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What do you do when an outside influence or a busy schedule threatens to sabotage your habit-training efforts?
I want to address two more habit-training questions today.
The first is about how to handle an outside influence that is not supporting your efforts to cultivate a good habit. Here’s the question:
Question: How would you address a disobedient child mingling with your kids whom you’re training in the habit of obedience, if the child’s parents are not very particular with his prompt obedience?
It’s a tough situation that requires discernment. No one is perfect; your child will see children and adults doing things that are not a good example. That’s just life. But when that poor example is consistently before your child’s eyes and heart, we need to be careful that it doesn’t become a stumbling block to his own growth as a person.
Charlotte Mason talked about being watchful about outside influences—friends or relatives whom your child comes in contact with regularly who can sabotage your efforts at instilling a good habit. We can’t always avoid that situation, but we can seek to be aware, to be vigilant, and to take countermeasures as needed.
Here’s how Charlotte described that situation. She mentioned servants, who were a common extension of many of the families she associated with. We can easily substitute “friends” there.
Every day, every hour, the parents are either passively or actively forming those habits in their children upon which, more than upon anything else, future character and conduct depend.
And here comes in the consideration of outside influence. Nine times out of ten we begin to do a thing because we see some one else do it; we go on doing it, and—there is the habit! If it is so easy for ourselves to take up a new habit, it is tenfold as easy for the children; and this is the real difficulty in the matter of the education of habit. It is necessary that the mother be always on the alert to nip in the bud the bad habit her children may be in the act of picking up from servants or from other children.Home Education, p. 118
So let me give you three tips for dealing with outside influences.
Charlotte said to “be always on the alert to nip in the bud the bad habit.” In other words, be attentive when your children are playing with other children. I know we would love to use that time to get some other things done, but this is a training time too. It’s an important opportunity to continue instructing your child in the art of living. So arrange to be near where the children are playing. Invite the other child to come play at your house, in your yard, so you can be within earshot and step in as needed to encourage good choices. Make it a priority to be available and attentive when that child is present, but don’t feel like you have to hover or direct all their play. Instead, be the Sphinx.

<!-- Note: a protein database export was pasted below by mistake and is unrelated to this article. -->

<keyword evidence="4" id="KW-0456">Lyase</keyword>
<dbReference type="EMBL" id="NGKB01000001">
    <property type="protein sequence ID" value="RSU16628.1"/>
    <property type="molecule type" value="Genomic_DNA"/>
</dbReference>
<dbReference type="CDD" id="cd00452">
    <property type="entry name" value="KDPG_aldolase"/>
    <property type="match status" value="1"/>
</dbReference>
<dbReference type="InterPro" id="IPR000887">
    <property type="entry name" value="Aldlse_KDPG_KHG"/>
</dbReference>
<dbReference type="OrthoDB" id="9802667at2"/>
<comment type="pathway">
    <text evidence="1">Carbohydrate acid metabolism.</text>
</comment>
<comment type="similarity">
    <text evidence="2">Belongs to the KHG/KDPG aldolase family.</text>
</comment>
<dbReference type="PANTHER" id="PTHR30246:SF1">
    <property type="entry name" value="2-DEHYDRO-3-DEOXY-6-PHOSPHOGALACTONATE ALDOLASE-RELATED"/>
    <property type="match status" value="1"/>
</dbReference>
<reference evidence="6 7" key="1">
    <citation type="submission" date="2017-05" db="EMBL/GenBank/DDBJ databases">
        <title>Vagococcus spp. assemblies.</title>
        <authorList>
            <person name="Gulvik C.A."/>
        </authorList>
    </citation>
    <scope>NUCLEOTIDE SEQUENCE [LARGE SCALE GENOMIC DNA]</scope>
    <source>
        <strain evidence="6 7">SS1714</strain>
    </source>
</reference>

You’ve seen the sphinx in Egypt. Its eyes are always open as it calmly rests on the desert sands. That’s the picture of an alert parent: calmly taking it all in. Charlotte described it this way:
Parents and teachers must, of course, be omniscient; their children expect this of them, and a mother or father who can be hoodwinked is a person easy to reckon with in the mind of even the best child. For children are always playing a game—half of chance, half of skill; they are trying how far they can go, how much of the management of their own lives they can get for the taking, and how much they must leave in the hands of the stronger powers. Therefore the mother who is not up to children is at their mercy, and need expect no quarter. But she must see without watching, know without telling, be on the alert always, yet never obviously, fussily, so. This open-eyed attitude must be sphinx-like in its repose.School Education, pp. 30, 31
So stay within earshot, calmly be on the alert, taking in all that is going on. Pray for your child as you watch, and rest firmly in your role as the authority in your house. You can, and should, stay consistent in what you expect in your domain. Explain your expectations as needed, and enforce those rules with grace. If the visiting child chooses to disobey you, he has, sadly, lost the privilege of playing at your house that day and must go home. If the parent is there but isn’t supporting your efforts, you may need to give your child an opportunity for a break. Give your child a task to do by himself for a few minutes in another part of the house. Be firm that he must do it alone; the other child may not go with him. Then walk your child to that other part of the house, talk with him briefly about what you are seeing, and encourage him to choose to obey even in this situation. Thank him for obeying you and doing this task. Then rejoin your guests as your child enjoys a little break from the bad example.
Most kids can see the difference between a child who is obedient and a child who is not. They might even ask you about it at some point. Get the conversation out in the open without being condemning. You can point out the other child’s actions with sorrow, because you realize that he is walking down a path that will lead to lifelong struggles.
Discuss the consequences of that child’s disobedience if your child witnessed them. If appropriate, discuss how that disobedience put your child in a tough situation.
Make sure the books you’re reading together as a family present examples of people who chose right and people who chose wrong and the consequences of both. For example, do you remember in Little House in the Big Woods when Laura witnessed the consequences of Charley’s disobedience? He disobeyed his father and taunted the men who were working so much that when he stepped in a wasp’s nest and really needed them, they assumed he was taunting again and ignored him. I’m not saying to get out that book and read only that section to reinforce your point. I’m saying to make sure you are giving your child a steady diet of good literature that includes both good and bad choices and their consequences. Your child will connect the dots.